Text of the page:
Genetic study uncovers link between depression and stomach ulcers
A new study published in the journal Nature Communications indicates a possible genetic association between stomach ulcers and depression. The Australian-led research found a genetic link between a susceptibility for peptic ulcer disease and psychiatric disorders such as major depression.
Helicobacter pylori is an incredibly common form of bacteria that resides in around 50 percent of people's upper gastrointestinal tracts. The bacteria came under the spotlight in the early 1980s when scientists revealed it is directly linked to the development of peptic ulcers, yet the majority of people infected with the bacteria do not directly develop stomach ulcers.
The groundbreaking finding led to medication directly treating the disease. Yeda Wu, from the University of Queensland’s Institute for Molecular Bioscience, was still interested in what other factors could be at play governing the onset of peptic ulcer disease.
“As a medical student, I noticed how some patients’ gastrointestinal symptoms improved after psychotherapy or psychiatry treatment,” says Wu.
So Wu and colleagues set out to conduct a large genome-wide association study looking for patterns indicating a genetic susceptibility to peptic ulcer disease. UK Biobank data encompassing more than 450,000 people were studied and eight genetic variations were found to be associated with developing ulcers.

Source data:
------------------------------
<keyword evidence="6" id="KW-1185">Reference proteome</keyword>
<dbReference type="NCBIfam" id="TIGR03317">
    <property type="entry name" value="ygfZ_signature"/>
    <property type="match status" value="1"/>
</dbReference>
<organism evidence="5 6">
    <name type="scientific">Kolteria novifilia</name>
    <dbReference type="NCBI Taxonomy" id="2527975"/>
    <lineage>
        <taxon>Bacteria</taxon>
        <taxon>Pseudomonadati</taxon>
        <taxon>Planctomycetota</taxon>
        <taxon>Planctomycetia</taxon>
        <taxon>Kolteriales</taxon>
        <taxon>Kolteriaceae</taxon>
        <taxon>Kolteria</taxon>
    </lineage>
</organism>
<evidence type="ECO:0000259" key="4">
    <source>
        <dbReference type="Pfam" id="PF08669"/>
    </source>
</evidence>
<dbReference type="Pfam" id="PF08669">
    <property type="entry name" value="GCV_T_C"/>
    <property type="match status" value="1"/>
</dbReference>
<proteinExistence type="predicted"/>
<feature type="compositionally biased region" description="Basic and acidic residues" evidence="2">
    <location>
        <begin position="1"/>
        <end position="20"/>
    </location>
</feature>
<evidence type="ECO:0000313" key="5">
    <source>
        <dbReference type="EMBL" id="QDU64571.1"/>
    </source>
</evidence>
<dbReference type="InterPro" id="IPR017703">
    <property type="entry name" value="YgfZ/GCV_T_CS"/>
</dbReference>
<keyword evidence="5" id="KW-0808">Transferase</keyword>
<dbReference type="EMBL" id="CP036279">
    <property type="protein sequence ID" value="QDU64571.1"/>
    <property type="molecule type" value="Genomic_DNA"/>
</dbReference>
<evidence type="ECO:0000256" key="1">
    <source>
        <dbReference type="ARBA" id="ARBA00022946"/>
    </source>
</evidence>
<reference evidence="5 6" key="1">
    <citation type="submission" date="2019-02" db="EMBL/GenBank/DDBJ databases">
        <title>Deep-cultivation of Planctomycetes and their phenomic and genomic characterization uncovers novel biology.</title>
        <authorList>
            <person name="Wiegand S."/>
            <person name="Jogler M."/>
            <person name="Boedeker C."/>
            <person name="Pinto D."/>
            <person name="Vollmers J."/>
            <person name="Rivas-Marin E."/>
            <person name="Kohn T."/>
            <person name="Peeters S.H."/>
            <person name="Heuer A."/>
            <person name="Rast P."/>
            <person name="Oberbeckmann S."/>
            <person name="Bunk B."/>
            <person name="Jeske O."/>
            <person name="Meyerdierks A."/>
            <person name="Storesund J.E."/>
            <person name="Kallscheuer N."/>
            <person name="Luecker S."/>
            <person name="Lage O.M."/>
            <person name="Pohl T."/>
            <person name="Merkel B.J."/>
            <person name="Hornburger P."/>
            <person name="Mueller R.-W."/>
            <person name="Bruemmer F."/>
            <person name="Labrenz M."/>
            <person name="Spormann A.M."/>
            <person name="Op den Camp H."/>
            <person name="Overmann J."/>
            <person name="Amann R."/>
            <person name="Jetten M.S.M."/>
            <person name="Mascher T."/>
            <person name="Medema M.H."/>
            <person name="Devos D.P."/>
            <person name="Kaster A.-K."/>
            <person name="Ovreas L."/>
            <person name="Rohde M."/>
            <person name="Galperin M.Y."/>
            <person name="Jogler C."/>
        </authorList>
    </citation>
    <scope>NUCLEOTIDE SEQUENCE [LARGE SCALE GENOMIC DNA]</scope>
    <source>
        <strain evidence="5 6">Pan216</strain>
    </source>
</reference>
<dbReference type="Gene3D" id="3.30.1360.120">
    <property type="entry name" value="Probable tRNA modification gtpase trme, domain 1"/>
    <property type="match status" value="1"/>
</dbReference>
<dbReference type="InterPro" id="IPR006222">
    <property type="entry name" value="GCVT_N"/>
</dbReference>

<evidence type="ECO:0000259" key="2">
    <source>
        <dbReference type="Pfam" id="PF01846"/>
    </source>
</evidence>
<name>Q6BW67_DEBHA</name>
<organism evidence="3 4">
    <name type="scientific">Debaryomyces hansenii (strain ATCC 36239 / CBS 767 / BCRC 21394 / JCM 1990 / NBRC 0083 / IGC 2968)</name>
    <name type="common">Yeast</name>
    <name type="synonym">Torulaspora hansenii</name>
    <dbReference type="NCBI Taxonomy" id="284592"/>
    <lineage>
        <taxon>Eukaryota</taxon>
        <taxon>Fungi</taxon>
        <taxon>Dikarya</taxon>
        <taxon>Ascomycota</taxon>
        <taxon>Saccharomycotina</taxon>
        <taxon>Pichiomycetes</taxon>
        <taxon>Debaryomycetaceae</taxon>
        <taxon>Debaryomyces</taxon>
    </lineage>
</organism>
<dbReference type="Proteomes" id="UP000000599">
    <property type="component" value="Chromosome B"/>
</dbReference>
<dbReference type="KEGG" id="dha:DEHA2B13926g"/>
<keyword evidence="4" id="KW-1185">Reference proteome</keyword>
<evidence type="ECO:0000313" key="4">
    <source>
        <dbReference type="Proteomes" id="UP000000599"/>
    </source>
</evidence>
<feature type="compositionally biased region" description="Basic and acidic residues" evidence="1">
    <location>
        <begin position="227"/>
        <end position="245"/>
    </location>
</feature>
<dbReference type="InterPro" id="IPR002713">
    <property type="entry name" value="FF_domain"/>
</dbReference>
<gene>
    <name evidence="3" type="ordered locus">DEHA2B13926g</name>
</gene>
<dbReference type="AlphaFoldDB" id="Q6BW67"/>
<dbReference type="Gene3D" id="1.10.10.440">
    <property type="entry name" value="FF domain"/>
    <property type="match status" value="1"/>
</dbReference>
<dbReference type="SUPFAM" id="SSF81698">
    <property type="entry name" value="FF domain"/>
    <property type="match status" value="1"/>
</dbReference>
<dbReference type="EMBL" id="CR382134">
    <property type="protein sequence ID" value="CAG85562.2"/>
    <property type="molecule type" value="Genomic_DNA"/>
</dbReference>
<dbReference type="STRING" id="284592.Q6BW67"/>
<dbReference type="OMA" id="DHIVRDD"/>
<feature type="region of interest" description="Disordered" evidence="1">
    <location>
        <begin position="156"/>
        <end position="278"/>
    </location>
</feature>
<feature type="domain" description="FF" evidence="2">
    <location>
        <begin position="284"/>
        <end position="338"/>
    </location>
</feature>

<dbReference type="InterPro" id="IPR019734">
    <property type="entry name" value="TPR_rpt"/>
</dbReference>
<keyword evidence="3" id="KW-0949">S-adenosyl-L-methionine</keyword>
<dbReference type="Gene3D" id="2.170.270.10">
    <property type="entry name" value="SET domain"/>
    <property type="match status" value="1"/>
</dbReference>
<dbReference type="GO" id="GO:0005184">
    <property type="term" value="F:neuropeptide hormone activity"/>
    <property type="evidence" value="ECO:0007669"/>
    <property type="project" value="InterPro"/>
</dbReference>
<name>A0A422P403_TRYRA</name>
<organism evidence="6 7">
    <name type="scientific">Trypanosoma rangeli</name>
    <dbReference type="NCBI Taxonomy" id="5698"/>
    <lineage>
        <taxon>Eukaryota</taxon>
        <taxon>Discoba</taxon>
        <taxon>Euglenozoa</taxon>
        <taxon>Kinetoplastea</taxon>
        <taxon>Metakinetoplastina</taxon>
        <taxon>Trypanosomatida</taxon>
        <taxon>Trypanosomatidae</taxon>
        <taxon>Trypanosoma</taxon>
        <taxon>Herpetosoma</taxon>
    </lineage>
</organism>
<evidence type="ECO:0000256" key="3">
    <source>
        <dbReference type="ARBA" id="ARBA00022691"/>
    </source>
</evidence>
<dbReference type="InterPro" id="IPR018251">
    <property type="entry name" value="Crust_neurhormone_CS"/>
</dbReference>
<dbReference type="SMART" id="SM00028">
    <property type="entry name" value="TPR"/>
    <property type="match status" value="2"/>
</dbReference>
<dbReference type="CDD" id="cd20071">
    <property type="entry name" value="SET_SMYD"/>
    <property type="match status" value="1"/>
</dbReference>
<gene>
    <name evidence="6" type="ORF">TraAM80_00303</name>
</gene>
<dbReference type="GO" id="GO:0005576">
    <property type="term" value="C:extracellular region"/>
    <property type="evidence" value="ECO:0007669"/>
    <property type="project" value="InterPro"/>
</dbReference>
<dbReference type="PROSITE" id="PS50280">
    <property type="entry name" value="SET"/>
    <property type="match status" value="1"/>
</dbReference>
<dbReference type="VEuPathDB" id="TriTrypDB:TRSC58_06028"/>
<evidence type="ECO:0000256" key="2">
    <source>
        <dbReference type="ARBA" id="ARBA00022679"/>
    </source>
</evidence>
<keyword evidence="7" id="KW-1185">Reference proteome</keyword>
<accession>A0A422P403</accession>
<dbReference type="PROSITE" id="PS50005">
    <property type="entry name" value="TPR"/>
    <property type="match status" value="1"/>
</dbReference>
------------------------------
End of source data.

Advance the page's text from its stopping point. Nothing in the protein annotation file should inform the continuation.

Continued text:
“Six of the eight variations can be linked to why some people are more prone to H. pylori infection, which would make them more susceptible to peptic ulcer disease,” notes Naomi Wray, a corresponding author on the new study.
Using a form of statistical analysis called Mendelian randomization, which is designed to reveal causal associations in big data, the researchers then uncovered a possible bi-directional relationship between major depression and these variants linked with peptic ulcer disease.
Wu says this finding offers insight into why certain psychiatric conditions can often be intertwined with gastrointestinal disorders such as peptic ulcer disease. The study presents a number of hypothetical mechanisms that could explain how depression could influence, or be influenced by, stomach ulcers.
Although more work is certainly needed to better unpack this relationship the study suggests clinicians should consider psychological symptoms when treating patients with peptic ulcer disease.
“While a causal relationship cannot be confirmed between major depression and digestion related disorders (or vice versa), consideration of clinical implications of a possible relationship is justified,” the researchers write in the study. “When treating patients with [major depression], awareness of the digestion symptoms for [peptic ulcer disease] could help to decide if further interventions are needed.”
The new study was published in the journal Nature Communications.
Source: University of Queensland